RICK SANTORUM, CNN COMMENTATOR: I have been in that office a few times on Air Force One. And it's a very special place.

Look, I'm excited for Donald Trump. He's taken on the first few days with a lot of vigor. He's tried to keep his campaign promises, which is something that is different than many presidents, and even the tough ones, like we've seen here with Mexico.

The idea that he would somehow back off his campaign promise, a rather major one, in the first week is sort of silly to expect. And the fact that he's going out there and fighting, I think the folks who voted for him for sure and I think a lot of other Americans are excited that we have a president out there scrapping for what he said he was going to do.

[15:20:07] BALDWIN: No, let me stay with you, because I agree. I think follow-

through is huge and he absolutely appears to be following through on this huge promise of building this wall.

We heard Senator Mitch McConnell saying the price tag is somewhere in the $15 billion neighborhood. Paul Ryan, who knows a thing or two about budgets and pinching pennies, essentially gave it the stamp of approval.

Where does the money, Senator Santorum, come from? We know it's existing funds. How extensive will this be?

SANTORUM: Well, I don't know what the numbers are as far as what it's going to cost. I have heard anywhere from $10 billion to now $15 billion.

But the bottom line is, there's a statute in place that says we're going to build this wall. I voted for it back in 2006 and was a strong supporter of it.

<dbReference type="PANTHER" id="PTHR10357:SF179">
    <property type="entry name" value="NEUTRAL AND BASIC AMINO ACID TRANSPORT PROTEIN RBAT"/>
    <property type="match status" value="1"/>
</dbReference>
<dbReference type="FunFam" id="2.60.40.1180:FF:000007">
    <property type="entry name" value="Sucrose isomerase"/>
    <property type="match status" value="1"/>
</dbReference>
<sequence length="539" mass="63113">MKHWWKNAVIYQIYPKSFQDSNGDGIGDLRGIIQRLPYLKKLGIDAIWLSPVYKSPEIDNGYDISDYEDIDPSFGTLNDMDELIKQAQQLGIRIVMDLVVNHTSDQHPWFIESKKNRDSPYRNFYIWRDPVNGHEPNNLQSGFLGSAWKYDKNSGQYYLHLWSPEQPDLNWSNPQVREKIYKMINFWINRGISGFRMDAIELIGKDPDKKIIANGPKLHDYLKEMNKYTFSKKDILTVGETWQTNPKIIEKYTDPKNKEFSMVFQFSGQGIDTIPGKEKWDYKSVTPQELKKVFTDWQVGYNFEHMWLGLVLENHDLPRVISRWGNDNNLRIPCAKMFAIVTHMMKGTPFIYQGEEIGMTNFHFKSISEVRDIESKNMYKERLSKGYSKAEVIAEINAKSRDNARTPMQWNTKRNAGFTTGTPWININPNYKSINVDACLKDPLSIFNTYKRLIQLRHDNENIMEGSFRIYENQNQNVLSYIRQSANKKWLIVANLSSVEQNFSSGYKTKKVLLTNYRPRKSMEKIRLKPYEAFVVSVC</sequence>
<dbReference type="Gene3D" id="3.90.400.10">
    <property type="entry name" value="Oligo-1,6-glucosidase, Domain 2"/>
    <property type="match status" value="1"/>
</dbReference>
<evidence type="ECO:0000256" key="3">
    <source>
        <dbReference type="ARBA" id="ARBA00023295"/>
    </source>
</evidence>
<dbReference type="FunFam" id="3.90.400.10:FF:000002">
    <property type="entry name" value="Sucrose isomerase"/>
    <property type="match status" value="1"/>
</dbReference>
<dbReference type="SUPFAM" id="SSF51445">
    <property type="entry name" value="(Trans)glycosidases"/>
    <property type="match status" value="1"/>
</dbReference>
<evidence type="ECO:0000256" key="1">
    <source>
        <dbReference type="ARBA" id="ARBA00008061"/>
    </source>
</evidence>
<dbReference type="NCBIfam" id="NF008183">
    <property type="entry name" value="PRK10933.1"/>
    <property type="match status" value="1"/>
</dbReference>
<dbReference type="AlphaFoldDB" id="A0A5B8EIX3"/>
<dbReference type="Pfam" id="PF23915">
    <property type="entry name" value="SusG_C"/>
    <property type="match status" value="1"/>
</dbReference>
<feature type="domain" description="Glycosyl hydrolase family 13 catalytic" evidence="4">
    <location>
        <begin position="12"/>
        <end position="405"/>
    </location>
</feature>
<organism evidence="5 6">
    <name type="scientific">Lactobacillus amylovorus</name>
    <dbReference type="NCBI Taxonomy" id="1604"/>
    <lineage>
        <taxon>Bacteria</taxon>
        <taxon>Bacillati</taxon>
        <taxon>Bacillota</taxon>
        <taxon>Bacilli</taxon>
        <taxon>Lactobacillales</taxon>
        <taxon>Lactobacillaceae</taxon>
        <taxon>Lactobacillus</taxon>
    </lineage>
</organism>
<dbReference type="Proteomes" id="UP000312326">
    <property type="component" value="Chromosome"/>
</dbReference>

I think most people say that it will in fact improve our security and reduce the number of people coming here into the southern part of the United States. And there are funds that have been appropriated in the past. I know this past administration, the Obama administration, was not for constructing the wall.

Donald Trump is. And I think there's broad support across the country, as well as in Congress, to fund it.

BALDWIN: Bill Press, I don't know if you just were listening to my conversation with Jim Jones, with the former ambassador, who was saying he had a creative idea. Maybe if Mexico won't be reimburse, we can just take the $15 billion from the drug kingpin Guzman we've just extradited to the U.S., not an idea I had heard before.

Are pigs flying before Mexico pays?

BILL PRESS, CNN POLITICAL COMMENTATOR: Well, first of all, it's the best idea I have heard yet about how to pay for this wall.

BALDWIN: Out of the box.

PRESS: I just have to say, as a member of the White House press corps, it's a big deal to get in that office. I have flown on Air Force One twice with President Obama, twice with President Clinton.

To sit in the back, very comfortable. The press secretary comes back and briefs you. But it's very, very rare for the media to get -- unlike U.S. senators, for the media to get invited into that office. So, it was a good move today to open it up.


PRESS: Look, let me just say this. I don't mean to shock anybody. I do not believe in the Tooth Fairy. Mexico is not going to pay for this wall. If you believe that, you

believe in the Tooth Fairy. It's not going to happen. And Donald Trump has not gone -- has gone from building the wall -- and he's living up to that campaign promise -- and having Mexico pay for it, to now we're going to wall and we're going to pay for it.

As a businessman, he would never make a deal like this, build a building, pay for it himself, on the promise that somebody else would reimburse him.